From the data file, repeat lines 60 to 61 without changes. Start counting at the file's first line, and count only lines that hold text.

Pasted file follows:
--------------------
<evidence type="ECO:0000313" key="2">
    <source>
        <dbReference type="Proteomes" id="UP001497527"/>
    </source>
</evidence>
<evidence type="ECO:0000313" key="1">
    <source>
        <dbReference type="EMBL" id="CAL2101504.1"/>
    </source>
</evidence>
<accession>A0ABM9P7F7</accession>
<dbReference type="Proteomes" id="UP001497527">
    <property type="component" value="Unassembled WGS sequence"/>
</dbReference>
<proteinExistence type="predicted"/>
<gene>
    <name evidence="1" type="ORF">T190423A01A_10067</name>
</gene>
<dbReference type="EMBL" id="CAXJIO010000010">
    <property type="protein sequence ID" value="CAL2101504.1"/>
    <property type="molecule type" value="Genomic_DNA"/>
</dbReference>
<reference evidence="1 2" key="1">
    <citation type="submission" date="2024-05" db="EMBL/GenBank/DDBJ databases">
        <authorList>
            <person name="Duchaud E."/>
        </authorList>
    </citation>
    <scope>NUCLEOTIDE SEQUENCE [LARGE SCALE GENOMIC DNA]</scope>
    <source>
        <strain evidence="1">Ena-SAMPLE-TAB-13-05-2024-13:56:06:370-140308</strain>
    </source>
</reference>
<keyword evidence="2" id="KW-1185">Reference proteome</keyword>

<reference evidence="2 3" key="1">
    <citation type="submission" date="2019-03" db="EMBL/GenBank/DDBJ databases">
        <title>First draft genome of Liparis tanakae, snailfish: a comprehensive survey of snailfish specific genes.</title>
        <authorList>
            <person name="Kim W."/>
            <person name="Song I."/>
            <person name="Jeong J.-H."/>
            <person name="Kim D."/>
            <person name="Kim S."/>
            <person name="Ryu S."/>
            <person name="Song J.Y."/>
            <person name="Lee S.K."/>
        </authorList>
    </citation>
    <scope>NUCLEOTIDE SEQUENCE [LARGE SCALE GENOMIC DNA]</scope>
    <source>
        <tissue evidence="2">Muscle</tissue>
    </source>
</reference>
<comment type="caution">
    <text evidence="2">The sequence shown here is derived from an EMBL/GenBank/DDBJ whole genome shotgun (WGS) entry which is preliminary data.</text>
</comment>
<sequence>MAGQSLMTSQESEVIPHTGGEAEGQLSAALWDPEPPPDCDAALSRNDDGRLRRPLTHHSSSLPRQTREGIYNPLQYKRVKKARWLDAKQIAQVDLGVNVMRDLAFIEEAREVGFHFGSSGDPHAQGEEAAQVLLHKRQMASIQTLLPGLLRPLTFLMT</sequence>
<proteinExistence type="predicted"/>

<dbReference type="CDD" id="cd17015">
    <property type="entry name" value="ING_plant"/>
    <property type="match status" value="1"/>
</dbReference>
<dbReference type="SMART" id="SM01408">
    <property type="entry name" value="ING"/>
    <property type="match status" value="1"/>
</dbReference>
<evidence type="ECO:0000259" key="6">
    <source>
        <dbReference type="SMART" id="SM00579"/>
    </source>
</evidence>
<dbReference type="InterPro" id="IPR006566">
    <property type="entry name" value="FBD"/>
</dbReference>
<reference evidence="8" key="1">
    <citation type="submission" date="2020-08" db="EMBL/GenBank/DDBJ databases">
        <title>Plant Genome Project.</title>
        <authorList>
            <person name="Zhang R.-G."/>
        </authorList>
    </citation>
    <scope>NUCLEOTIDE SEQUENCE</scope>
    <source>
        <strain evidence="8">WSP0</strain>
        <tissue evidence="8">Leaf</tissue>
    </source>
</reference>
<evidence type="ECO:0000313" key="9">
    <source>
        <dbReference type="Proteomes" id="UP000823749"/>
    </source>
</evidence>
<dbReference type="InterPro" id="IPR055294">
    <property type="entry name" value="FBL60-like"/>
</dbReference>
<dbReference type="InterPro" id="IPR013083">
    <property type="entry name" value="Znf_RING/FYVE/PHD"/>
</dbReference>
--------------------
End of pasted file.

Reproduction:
    <property type="entry name" value="ING_plant"/>
    <property type="match status" value="1"/>